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Third-party freight rail access is now crucial - Aria

Less than a quarter of all freight in the country is moved by rail and the current inefficient freight railway system, and the failure to expand its usage, inhibits those industries that foster economic growth and support job creation.
Source: Alexas Fotos
Source: Alexas Fotos Pixabay

In October last year, President Cyril Ramaphosa announced that South Africa’s rail network would be opened to third-party operators.

This announcement was backed by Public Enterprises Minister Pravin Gordhan who said third party access would provide an opportunity not only for the growth of the freight transportation sector but also for the growth, transformation and industrialisation of our economy.

Establishing competitive and efficient freight transport is also one of the five key outcomes of Operation Vulindlela, a government project aimed to accelerate the implementation of priority structural reforms.

The government is engaging with stakeholders such as the African Rail Industry Association (Aria) on third-party access. Recently, industry leader Business Unity South Africa (BUSA) backed third party access in acknowledgement that it will open the rail freight industry to more players.

This year Transnet, the sole custodian of SA’s rail infrastructure network, reported an operating loss in excess of R8bn. Third-party access will generate a material new income stream through access fees. International precedent shows this could fundamentally improve Transnet’s financial position.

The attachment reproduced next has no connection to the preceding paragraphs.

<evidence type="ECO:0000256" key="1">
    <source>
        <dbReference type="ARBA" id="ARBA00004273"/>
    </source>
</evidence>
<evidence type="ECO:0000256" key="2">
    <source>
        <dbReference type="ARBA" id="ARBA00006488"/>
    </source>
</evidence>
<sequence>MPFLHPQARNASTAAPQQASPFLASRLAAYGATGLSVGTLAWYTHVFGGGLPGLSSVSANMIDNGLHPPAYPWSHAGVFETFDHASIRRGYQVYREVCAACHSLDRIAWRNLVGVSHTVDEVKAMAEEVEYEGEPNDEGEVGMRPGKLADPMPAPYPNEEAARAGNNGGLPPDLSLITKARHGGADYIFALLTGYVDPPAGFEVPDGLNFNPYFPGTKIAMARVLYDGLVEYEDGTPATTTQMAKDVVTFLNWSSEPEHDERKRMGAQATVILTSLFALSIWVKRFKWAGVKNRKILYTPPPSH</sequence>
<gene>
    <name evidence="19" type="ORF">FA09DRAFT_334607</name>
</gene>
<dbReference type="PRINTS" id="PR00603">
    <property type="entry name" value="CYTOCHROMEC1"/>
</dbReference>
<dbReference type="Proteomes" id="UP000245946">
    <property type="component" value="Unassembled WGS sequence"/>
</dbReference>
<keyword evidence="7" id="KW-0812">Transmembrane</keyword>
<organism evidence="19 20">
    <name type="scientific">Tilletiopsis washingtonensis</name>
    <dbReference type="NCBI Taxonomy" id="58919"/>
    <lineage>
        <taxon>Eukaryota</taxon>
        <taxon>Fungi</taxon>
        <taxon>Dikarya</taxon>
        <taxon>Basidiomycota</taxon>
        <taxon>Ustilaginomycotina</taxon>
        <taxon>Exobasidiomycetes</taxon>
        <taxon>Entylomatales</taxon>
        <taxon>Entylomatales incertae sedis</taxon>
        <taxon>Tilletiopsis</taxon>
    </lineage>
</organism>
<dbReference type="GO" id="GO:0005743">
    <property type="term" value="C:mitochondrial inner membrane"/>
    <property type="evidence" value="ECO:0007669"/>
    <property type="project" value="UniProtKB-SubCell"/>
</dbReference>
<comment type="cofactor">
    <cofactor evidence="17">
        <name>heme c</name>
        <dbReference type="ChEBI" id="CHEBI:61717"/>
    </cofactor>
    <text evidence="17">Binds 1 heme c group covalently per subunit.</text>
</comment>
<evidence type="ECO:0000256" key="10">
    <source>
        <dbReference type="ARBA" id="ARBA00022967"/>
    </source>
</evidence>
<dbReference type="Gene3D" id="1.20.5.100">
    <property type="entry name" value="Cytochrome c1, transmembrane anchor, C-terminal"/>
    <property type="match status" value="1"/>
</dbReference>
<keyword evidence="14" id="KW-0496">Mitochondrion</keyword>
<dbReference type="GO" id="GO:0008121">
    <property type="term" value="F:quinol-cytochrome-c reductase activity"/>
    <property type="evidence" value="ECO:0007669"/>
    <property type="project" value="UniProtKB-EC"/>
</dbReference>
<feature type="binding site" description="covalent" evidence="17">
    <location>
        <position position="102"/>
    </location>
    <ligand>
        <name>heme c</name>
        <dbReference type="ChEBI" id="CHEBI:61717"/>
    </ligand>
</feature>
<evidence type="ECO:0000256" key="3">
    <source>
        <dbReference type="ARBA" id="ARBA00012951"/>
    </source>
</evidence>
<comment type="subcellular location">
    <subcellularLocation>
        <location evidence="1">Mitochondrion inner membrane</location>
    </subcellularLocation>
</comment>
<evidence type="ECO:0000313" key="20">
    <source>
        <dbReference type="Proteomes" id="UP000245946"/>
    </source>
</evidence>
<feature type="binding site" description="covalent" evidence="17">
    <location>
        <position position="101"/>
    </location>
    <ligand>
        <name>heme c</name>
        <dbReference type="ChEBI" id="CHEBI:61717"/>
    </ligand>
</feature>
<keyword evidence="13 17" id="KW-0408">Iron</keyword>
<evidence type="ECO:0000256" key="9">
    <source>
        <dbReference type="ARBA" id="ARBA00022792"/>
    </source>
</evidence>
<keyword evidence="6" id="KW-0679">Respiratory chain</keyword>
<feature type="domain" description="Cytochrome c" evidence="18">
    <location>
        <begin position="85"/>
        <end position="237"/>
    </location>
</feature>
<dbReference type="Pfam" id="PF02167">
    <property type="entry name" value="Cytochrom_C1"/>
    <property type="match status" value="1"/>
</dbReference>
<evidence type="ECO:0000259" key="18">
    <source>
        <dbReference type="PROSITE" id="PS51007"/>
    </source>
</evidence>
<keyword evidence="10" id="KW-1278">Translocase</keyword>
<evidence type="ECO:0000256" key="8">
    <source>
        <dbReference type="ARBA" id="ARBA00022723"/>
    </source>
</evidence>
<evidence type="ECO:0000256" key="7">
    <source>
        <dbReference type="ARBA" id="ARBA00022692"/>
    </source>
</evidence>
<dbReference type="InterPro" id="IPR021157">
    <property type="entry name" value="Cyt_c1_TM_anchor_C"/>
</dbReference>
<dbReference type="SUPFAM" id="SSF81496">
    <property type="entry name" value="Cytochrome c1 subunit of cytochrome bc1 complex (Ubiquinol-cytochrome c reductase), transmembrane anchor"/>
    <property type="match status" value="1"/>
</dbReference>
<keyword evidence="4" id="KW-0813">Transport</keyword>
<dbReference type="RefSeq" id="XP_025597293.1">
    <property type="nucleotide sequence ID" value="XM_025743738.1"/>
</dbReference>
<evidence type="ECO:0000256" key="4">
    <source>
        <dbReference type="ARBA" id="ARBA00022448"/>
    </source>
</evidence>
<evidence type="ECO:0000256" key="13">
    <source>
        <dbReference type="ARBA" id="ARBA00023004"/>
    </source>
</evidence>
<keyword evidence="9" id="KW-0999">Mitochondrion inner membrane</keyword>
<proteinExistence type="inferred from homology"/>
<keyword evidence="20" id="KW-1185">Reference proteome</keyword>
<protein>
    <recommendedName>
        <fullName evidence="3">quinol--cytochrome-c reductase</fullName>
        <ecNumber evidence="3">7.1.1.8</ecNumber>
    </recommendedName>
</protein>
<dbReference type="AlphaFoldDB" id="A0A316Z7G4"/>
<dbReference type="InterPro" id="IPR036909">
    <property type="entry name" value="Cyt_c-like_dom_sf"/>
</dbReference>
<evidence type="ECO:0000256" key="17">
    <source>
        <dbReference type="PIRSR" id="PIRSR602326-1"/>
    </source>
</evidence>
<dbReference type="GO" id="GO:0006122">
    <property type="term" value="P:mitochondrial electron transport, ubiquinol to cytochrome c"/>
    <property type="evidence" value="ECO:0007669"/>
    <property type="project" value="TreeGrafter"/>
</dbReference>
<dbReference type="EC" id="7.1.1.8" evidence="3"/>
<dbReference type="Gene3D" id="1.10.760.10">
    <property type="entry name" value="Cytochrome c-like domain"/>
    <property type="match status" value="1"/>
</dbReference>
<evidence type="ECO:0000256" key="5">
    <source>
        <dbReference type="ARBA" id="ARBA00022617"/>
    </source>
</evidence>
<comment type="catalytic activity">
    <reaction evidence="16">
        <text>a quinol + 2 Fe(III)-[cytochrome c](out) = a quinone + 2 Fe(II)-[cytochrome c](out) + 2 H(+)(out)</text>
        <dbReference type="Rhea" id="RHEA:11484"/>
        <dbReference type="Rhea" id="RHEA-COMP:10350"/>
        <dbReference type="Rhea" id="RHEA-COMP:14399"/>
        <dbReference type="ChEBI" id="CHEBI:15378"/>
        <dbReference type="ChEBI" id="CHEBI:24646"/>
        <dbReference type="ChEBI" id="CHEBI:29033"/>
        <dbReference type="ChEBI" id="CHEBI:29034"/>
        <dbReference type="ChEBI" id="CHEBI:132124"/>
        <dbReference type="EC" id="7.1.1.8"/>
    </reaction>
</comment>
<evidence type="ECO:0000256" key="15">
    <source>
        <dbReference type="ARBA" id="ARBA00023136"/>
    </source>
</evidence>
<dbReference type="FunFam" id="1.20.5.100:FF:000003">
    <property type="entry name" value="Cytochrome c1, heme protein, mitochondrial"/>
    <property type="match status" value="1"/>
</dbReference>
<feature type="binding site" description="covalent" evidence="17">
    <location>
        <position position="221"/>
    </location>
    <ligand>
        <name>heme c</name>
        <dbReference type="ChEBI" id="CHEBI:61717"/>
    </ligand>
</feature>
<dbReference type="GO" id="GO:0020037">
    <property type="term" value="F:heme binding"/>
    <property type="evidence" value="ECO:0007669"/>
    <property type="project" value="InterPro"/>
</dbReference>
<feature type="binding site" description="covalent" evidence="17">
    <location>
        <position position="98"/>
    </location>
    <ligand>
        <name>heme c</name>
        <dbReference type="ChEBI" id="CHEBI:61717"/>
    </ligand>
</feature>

Network industries such as railways are critical drivers of economic growth. They provide access to markets and trade which in turn stimulates economic activity, drives employment and grows revenues to the state via increased taxes and royalties.

"Transnet has not been able to keep pace with customer demands in recent years, and the growing demand requires greater private sector participation to match the demands. What is urgently required is the implementation of Third-Party Access, this structural reform requires no additional state resources and is budget positive," says Mesela Nhlapo, Aria CEO.

"Throughout the African continent, more and more countries are opening up their railway networks to third-party access as a way of crowding in capital, capacity and expertise.

"Aria represents original equipment manufacturers, rail operators and rail services companies in the rail sector and associated industries. Third-party access is not privatisation. Instead, it is about allowing private freight rail operators to use the country’s rail network through a user-pays model, adding significant volumes to the network strengthening Transnet’s financial position," she says.

An estimated 807 million tonnes of freight is moved annually in SA, 612 million tonnes of this freight moves by road and 195 million tonnes by rail. Once the third-party access reforms are implemented, based on their research, ARIA believes that around 58 million tons of freight could potentially move to rail, benefiting agricultural commodities, metals and minerals, motor vehicles, containers, bulk liquid and hazardous chemicals. In addition, the rolling stock investment to meet the volume potential will be around R45bn.

"Nothing is stopping the government from granting business third-party access. It requires no legislative changes and no investment from the government," she says, adding that this would help the country to support a swift economic recovery and potentially create thousands more jobs both upstream and downstream.

"We are buoyed by the fact that Project Vulindlela, National Treasury and now Transnet are all citing implementation of third-party access next year. Twenty-twenty-two is the year for implementation and as Aria we are ready to ensure that happens," says Nhlapo.

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